Developing a great swim start is not easy. But getting off the block quickly can shave whole seconds off your time.
It’ll take you a while before your start is as snappy as Michael Phelps, but practice is vital to get this right.
Even if you’re already a fantastic swimmer, this guide should help you get your swim start up to the gold standard.
Positioning on the Block
There are a few ways to position yourself on the diving block.
When your weight is forward, over your feet to start with, you can lean down into the dive. It’s easier than the other approach (weight back) from a technical point of view.
But we recommend keeping your weight back instead. This lets you hurl your whole body into the flight phase, rather than ‘falling’ forwards into the pool.
When taking your mark, position your feet comfortably on the block. Bend down a bit with your arms hanging forwards and towards the front of the block.
At the same time, shift your weight backward – you should feel the weight of your body on your arms and back foot. The exact position varies from swimmer to swimmer, as people’s bodies are different shapes.
Keep your head low and in alignment with the rest of your spine – and don’t be tempted to raise it as you dive.
The Best Diving Flight for Your Swim Start
Getting further in the flight phase is all about power from the ‘cocked’ position assumed on ‘take your marks’ and streamlining in the air.
Keep your back and neck straight. As you jump forwards, close your hands together one on top of the other to form a triangle in line with your neck. Your biceps should be pressed up against your ears to minimize water resistance as you hit the water.
Reaction time can be worked on with time, but you should also pay attention to the races in front of you. By listening to the gap between the ‘take your marks’ command and whistle or gunshot, you’ll be prepared to react to it.
Entering the Water
You need to cut a perfect angle into the water as you enter. The less splash, the better. This shows that there has been less resistance to your entry – indicating that you are highly streamlined.
When you watch a professional do a swim start, you’ll notice that there’s only a ripple. That signifies perfect technique, which only comes with repetition.
With enough practice, your muscle memory will kick in so that you enter the water perfectly each time. It’s also worth getting someone to record you, so you can see if there are any parts of your body out of line which are causing resistance on entry.
Once you’re in the water, immediately start your dolphin kicking (also known as fly kicking).
As anyone who has ever swum butterfly will know, dolphin kicks are probably the most exhausting part of any stroke.
But it’s also an extremely powerful kicking technique. You’re allowed to dolphin kick until you reach the surface again after diving. And you can gain a tactical advantage by using dolphin kicks to get as far as possible.
That doesn’t mean doing a whole length underwater! But it means getting out about 10 meters from the edge. If you’re completely out of breath when you come up, you’ve been down for far too long.
Your hips and legs should work together to act in a ‘whipping’ or ‘rolling’ motion. As the legs rise, the hips fall, and vice versa.
Drills for Your Training
There are many drills you can do to improve your swim start.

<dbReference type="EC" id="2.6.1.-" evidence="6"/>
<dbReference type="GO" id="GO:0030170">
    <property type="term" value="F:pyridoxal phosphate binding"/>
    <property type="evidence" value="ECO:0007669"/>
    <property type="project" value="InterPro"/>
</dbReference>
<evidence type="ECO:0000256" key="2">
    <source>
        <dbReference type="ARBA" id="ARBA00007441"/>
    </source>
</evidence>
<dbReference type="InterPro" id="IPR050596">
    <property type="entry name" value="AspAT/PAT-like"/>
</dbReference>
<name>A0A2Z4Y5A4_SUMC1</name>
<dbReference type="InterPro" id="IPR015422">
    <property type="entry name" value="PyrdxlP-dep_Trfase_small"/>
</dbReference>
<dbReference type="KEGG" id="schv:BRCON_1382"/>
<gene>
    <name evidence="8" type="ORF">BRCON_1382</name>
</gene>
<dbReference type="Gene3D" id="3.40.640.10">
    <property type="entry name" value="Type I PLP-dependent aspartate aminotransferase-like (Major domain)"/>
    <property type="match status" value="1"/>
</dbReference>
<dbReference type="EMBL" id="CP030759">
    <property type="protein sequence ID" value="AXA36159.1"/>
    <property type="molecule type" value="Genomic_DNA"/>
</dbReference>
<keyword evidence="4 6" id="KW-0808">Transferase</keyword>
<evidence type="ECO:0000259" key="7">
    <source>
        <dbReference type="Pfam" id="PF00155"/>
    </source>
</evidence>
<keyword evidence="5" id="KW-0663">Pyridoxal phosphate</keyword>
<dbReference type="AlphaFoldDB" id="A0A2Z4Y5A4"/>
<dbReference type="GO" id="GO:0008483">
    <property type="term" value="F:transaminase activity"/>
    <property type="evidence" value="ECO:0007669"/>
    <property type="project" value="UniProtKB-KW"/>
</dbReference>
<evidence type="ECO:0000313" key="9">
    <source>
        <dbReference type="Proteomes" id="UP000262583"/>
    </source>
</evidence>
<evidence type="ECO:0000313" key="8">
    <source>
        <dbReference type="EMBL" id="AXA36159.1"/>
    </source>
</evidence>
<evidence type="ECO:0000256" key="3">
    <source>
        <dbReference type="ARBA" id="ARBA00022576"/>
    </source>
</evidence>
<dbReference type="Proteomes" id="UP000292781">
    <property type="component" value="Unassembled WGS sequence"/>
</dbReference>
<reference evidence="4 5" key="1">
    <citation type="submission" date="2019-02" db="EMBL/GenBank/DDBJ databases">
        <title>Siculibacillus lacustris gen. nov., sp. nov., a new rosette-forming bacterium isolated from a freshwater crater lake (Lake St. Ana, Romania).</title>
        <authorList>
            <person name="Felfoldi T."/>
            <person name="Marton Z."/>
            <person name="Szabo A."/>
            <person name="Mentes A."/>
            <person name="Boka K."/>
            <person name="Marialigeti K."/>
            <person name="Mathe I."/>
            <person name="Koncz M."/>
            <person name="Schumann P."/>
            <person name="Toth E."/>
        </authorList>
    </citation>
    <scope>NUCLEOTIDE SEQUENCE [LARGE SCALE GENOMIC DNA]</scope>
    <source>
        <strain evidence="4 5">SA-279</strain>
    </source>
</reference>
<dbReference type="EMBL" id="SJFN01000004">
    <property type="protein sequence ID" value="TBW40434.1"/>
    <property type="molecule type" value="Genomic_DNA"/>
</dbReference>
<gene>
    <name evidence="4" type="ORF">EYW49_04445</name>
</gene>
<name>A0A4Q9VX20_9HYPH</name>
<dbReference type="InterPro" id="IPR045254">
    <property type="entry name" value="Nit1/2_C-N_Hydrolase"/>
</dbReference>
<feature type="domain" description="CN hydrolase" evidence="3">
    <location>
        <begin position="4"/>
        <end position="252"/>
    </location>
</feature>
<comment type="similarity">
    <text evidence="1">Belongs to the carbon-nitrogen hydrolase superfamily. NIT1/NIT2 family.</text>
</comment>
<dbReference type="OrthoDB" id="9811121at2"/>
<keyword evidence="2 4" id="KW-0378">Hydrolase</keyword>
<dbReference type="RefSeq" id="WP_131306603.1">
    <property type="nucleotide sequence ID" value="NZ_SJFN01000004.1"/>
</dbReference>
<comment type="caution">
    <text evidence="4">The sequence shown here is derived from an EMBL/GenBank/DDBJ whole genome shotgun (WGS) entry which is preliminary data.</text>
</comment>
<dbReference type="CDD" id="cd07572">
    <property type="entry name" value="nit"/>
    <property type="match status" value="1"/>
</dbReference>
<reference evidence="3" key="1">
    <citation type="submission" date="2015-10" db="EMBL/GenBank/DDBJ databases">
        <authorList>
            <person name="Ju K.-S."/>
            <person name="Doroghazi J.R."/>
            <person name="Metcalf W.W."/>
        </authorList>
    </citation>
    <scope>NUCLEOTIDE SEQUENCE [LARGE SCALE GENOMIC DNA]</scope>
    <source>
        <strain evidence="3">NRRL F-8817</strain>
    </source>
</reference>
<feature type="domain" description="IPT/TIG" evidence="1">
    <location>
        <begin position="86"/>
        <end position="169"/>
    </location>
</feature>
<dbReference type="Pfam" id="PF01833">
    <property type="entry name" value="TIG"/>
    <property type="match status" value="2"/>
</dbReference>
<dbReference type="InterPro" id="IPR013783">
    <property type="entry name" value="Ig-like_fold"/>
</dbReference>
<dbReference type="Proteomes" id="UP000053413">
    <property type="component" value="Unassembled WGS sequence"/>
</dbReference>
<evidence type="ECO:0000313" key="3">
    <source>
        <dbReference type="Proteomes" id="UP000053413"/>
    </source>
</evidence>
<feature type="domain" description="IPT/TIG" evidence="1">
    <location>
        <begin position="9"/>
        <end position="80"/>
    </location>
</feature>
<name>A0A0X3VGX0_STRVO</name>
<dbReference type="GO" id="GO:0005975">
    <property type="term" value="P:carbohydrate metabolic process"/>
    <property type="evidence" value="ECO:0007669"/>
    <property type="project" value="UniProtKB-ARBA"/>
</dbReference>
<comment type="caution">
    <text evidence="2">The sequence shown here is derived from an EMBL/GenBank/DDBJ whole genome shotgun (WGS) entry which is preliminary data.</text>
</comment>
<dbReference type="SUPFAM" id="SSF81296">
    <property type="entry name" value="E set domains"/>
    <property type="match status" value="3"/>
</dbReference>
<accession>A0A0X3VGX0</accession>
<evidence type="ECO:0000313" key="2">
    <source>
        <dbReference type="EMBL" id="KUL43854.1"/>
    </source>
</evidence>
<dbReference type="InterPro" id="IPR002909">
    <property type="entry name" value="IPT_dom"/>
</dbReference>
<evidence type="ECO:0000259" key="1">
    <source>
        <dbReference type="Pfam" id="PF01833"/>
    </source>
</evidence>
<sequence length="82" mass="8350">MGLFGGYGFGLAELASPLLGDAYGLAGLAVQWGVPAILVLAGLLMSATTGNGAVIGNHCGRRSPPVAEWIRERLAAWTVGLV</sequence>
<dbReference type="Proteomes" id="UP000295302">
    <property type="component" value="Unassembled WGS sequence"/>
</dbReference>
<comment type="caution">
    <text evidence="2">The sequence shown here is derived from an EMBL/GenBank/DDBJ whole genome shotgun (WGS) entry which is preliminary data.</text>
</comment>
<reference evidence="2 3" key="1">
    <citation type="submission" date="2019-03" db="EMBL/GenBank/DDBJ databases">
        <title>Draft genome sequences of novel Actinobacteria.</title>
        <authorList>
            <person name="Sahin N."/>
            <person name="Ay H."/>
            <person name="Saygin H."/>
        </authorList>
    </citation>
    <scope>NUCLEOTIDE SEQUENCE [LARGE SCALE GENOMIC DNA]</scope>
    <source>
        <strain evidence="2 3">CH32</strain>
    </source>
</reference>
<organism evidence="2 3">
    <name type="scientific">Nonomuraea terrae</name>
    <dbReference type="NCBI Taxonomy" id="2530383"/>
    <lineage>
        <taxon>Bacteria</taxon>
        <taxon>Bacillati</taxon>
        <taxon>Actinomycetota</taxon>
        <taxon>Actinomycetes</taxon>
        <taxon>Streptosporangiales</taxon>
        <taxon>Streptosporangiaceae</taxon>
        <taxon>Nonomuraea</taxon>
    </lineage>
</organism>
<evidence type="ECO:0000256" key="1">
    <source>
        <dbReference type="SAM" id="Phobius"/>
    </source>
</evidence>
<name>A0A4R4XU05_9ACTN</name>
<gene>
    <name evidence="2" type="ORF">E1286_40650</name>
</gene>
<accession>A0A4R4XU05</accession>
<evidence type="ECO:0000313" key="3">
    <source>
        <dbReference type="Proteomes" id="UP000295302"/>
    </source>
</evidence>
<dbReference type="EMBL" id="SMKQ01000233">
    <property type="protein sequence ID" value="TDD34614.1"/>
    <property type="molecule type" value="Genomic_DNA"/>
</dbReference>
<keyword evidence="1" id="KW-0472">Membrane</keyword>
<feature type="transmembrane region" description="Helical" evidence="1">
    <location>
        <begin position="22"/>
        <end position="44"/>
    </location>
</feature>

One is having an experienced swimmer or instructor watch your technique and feeding back advice until your position is perfect and flight is good. Think hard about your motions each time – don’t see it as a rote physical exercise, but an exercise in controlling your body in precise movements.
One way to get better at entering the water with clean technique is to have a teammate hold a hoop in the water for you to aim towards. This can help you visualize the best entry angle and get it right each time. You must try to not touch the sides of the hoop as you enter.
To build up dolphin kick strength, swim butterfly stroke laps – but without arms. You might want to use a float, but many people it easier to keep their arms outstretched.
Keep yourself motivated during your swimming sessions by recording your personal best distances achieved. Measure from the block to the end of your dolphin kicks using a chart. Or you can use visual landmarks in the pool like flags, lifeguard chairs, or whatever else is around.
Avoiding False Starts
Are you swimming as part of a relay team, rather than a triathlon? If so, you’ll know that leaving the block too soon can result in some very unhappy teammates.
If the teammate in front of you hasn’t touched the wall and you leave the block, your whole team will be disqualified.
To avoid this, when your teammate is about halfway down the pool, lay one hand on top of the other and raise your arms in a line to point at your teammate. Move your arms to follow them as they approach.
Once your hands have tapped the front of the diving block, immediately dive. This neat trick should eliminate your false start concerns.
What About the Other Parts of Triathlon Training?
If you’re gearing up for a triathlon, you need to absolutely nail running and cycling as well as your swim start. And you need to build up the endurance to cope with the event.
Learn more about how to build an effective training regime here. And more about mastering open water swims here.
There is loads more information about creating a better lifestyle and pushing your training as hard as you can on our site. We hope it’s helpful for your progress, and wish you the best of luck in your next race!